Objectives: To identify the student's readiness to perform self-directed learning and the underlying factors influencing it on the hybrid problem based learning curriculum. Methods: A combination of quantitative and qualitative studies was conducted in five medical schools in Indonesia. In the quantitative study, the Self Directed Learning Readi-ness Scale was distributed to all students in all batches, who had experience with the hybrid problem based curriculum. They were categorized into low-and high -level based on the score of the questionnaire. Three focus group discus-sions (low-, high-, and mixed level) were conducted in the qualitative study with six to twelve students chosen ran-domly from each group to find the factors influencing their self-directed learning readiness. Two researchers analysed the qualitative data as a measure of triangulation. Results: The quantitative study showed only half of the students had a high-level of self-directed learning readiness, and a similar trend also occurred in each batch. The propor-tion of students with a high level of self-directed learning readiness was lower in the senior students compared to more junior students. The qualitative study showed that problem based learning processes, assessments, learning environment, students' life styles, students' perceptions of the topics, and mood, were factors influencing their self-directed learning. Conclusion: A hybrid problem based curriculum may not fully affect the students' self-directed learning. The curricu-lum system, teacher's experiences, student's background and cultural factors might contribute to the difficulties for the student's in conducting self-directed learning.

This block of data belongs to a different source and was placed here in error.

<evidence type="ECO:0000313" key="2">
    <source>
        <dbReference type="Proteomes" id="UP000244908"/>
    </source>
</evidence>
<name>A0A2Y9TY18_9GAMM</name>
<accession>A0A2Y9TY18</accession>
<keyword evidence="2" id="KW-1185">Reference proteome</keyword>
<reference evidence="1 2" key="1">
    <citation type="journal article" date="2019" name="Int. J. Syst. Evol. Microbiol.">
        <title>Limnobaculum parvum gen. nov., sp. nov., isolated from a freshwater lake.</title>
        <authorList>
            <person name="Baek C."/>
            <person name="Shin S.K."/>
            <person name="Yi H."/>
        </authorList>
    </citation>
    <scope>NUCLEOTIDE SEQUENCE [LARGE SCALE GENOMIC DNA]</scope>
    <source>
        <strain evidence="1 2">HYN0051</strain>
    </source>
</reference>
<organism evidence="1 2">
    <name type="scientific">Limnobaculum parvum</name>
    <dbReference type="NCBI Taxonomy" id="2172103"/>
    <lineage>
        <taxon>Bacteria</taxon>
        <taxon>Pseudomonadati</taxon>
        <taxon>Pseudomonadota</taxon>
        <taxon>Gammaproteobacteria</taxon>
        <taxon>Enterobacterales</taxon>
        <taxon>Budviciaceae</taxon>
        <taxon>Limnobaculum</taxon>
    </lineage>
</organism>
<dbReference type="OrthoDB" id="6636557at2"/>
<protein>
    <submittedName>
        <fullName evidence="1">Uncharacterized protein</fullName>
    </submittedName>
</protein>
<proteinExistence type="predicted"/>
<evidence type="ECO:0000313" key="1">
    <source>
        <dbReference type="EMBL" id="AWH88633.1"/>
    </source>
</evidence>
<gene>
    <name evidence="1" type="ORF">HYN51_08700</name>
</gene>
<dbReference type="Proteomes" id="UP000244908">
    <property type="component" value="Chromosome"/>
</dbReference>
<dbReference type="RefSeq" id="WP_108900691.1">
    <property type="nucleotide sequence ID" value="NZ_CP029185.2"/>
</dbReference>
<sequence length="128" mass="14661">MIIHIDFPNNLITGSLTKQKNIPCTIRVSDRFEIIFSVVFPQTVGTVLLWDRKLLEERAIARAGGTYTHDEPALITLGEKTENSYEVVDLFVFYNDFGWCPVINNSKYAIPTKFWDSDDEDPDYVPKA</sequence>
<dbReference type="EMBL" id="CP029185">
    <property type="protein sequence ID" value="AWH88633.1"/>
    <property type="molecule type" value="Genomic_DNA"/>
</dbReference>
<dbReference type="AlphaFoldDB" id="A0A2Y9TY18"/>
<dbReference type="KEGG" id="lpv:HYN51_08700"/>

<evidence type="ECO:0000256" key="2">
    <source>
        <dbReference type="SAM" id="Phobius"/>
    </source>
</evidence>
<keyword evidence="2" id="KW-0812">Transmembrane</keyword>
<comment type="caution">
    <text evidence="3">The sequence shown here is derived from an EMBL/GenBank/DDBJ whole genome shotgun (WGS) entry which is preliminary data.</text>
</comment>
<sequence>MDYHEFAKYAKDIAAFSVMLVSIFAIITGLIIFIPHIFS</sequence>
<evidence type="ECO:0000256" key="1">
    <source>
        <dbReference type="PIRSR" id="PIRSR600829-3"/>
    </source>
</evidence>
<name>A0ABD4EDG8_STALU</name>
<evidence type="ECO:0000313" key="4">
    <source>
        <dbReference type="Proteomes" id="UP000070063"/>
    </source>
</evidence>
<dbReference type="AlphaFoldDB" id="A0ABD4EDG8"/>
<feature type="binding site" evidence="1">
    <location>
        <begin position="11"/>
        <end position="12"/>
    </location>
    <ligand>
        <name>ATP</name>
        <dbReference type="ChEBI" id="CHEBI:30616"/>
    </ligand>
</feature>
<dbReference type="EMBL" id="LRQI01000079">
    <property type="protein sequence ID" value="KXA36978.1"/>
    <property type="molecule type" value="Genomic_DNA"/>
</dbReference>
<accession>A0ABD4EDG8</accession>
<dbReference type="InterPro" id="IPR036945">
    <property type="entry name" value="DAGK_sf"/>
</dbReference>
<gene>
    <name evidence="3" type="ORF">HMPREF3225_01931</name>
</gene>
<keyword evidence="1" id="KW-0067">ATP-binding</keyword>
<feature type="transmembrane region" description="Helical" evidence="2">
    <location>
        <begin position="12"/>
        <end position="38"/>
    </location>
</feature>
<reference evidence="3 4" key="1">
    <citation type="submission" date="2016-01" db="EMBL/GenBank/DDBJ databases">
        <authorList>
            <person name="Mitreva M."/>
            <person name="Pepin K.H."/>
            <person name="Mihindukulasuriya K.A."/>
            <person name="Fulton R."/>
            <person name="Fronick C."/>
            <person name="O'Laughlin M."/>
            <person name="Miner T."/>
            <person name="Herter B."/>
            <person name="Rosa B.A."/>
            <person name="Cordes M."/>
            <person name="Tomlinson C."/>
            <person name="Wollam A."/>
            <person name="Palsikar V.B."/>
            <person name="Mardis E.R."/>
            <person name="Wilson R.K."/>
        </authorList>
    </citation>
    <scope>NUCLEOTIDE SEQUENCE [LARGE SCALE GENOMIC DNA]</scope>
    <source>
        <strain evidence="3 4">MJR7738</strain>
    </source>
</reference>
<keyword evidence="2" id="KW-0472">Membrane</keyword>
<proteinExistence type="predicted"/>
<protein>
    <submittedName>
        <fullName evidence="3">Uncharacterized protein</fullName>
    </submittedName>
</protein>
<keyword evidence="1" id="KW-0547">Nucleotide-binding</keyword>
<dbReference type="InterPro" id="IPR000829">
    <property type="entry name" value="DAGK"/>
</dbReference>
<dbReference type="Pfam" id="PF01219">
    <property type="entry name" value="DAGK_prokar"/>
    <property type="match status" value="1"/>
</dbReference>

Leatemia, L. D., Susilo, A. P., & van Berkel, H. (2016). Self-directed learning readiness of Asian students: students perspective on a hybrid problem based learning curriculum. International Journal of Medical Education, 7, 385–392. https://doi.org/10.5116/ijme.582e.021b